Personal Finance

RESP and Discount Brokerages

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  • Nov 25th, 2015 10:59 am
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Deal Expert
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Nov 15, 2004
20314 posts
4178 upvotes
Toronto
wilyam wrote: Just curious how RESP withdrawals work once a child has entered university/college? Do you need to submit receipts to the CRA, tuition, rent, books etc and then you are reimbursed?
As soon as the beneficiary is enrolled (not accepted, enrolled) in a school you send documentation of this to the RESP promoter along with a signed forms (every company has their own) asking for money and confirming you are still a Canadian resident. You can withdraw all of your contributions right away, but you're limited to $5,000 in EAP (grants + income) in the first 13 weeks. A lot of people take out enough for the first semester as their first withdrawal, then close the policy in late December once the 13 weeks have expired and it's time to pay for the second semester.
Newbie
Nov 19, 2013
25 posts
2 upvotes
ksgill wrote: Why would a sole subsriber run away with the money if it wasn't for divorce? It is just pure fear mongering...
Addiction... Gambling, drug, shopping... I've seen all three (not draining RESP account specifically, but draining all household accounts). From different families where they never expected it (ie: no previous addiction).
Penalty Box
Dec 26, 2013
523 posts
169 upvotes
Ottawa
Piro21 wrote: A lot of people take out enough for the first semester as their first withdrawal, then close the policy in late December once the 13 weeks have expired and it's time to pay for the second semester.
can u explain why this is a strategy? by closing the policy would you not have to pay back all the grants, plus the penalty?
Deal Expert
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Nov 15, 2004
20314 posts
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Toronto
wilyam wrote: can u explain why this is a strategy? by closing the policy would you not have to pay back all the grants, plus the penalty?
You only repay the grants when you're not making a withdrawal for school purposes. When you're making educational withdrawals you can take it all without any issue.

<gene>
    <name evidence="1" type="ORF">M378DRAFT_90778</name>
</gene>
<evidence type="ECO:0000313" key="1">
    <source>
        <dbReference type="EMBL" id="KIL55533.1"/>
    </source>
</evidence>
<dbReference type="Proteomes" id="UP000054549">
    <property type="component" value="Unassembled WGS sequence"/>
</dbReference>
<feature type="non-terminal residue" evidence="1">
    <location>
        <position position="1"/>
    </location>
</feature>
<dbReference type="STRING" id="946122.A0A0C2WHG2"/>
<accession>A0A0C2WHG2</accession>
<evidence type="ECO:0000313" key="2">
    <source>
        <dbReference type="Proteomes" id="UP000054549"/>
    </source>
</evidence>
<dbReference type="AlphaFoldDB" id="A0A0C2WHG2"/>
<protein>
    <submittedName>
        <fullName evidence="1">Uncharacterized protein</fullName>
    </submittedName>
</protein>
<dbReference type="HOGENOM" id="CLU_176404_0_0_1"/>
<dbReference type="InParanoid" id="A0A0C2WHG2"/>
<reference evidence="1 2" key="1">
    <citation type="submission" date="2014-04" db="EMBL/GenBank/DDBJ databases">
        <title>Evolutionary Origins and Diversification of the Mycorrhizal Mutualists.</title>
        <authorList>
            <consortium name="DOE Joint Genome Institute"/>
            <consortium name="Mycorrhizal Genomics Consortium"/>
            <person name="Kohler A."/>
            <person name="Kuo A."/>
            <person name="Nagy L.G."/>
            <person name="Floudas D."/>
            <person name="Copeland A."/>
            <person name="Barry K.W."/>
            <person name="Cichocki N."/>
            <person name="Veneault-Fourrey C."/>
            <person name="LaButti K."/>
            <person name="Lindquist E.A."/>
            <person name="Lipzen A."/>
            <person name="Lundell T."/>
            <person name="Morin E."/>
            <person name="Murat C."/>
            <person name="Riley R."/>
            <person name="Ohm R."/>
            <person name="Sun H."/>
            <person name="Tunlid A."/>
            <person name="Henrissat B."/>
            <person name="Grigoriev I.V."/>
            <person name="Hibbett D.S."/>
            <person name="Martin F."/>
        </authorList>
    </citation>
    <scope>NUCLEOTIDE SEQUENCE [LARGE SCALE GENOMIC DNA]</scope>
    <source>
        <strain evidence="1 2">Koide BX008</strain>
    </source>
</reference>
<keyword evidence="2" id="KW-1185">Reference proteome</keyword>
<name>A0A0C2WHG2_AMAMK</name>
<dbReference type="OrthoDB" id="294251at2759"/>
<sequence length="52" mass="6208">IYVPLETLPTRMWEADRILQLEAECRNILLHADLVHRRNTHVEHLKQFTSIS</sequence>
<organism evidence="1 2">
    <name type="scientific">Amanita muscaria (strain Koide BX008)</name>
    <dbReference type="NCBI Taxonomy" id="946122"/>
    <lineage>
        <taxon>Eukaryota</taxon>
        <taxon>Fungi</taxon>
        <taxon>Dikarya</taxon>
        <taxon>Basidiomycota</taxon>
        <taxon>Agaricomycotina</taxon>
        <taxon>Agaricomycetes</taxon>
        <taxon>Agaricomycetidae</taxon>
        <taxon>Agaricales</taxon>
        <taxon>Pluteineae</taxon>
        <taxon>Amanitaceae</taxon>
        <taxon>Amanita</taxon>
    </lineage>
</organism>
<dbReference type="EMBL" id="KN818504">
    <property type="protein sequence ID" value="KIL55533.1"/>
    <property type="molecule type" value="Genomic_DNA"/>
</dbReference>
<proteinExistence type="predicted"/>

Deal Fanatic
Mar 24, 2008
6247 posts
2708 upvotes
Toronto
tiggercharged wrote: Addiction... Gambling, drug, shopping... I've seen all three (not draining RESP account specifically, but draining all household accounts). From different families where they never expected it (ie: no previous addiction).
I have seen both spouses involved in these activities. Are you suggesting joint subscribership will save people from themselves? Also, if that's the case, they have bigger problems than just an RESP since it is a relatively small amount.
Newbie
Nov 19, 2013
25 posts
2 upvotes
ksgill wrote: I have seen both spouses involved in these activities. Are you suggesting joint subscribership will save people from themselves? Also, if that's the case, they have bigger problems than just an RESP since it is a relatively small amount.
No, of course not. Joint subscribership won't save both spouses from themselves, but it can save one spouse from the other, that's all.
Sr. Member
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Dec 12, 2005
948 posts
113 upvotes
GTA
BetCrooks wrote: @ksgill unfortunately no the 20% penalty is in addition to the CESG grants. For e.g. if no one goes to higher ed,
the subscribers can take back the original contributions with no tax or penalty;
then they have to give back the CESGs;
then there remains the money earned by investing the contributions and the CESGs--that money if withdrawn is taxable income to the subscriber AND there is a surtax of an additional 20% applied to it. So if you're in the 46.5% tax bracket, that money could be taxed at 66.5%.
However, if one of the subscribers has any RRSP contribution room, they can rollover the investment earnings tax-free and surtax-free into the RRSP.

Of course all of our kids will go to some kind of further education, apprenticeships, trades, universities or colleges so we don't really need to worry about the 20% penalty!
Is the 20% calculated as an absolute value like your calculations show, or as a markup to the marginal tax rate? In your example this would be (46.5% x 1.2 = 55.8%). Anyone know for sure? In any case that's a huge penalty! I guess it's partially offset by the fact the govt doesn't try to claim the growth on the grants as well when the grants are clawed back.
Shojin wrote:I like to quote myself.
Deal Guru
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Mar 12, 2005
10766 posts
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Victoria
ksgill wrote: Why would a sole subsriber run away with the money if it wasn't for divorce? It is just pure fear mongering as far as I am concerned... what's stopping one from taking money out of a HELOC and running away? This is hardly a reason to opt for a joint subscriber-ship.
I agree. Having joint subscribers on the RESP doesn't help either. Most DB firms (all of them?) open their accounts as OR (opposed to AND) which means either account hold can withdraw from the account (AND means you need approval from both). There's nothing stopping on of the two subscribers from withdrawing all of the funds.. they can always sort the taxes out later.

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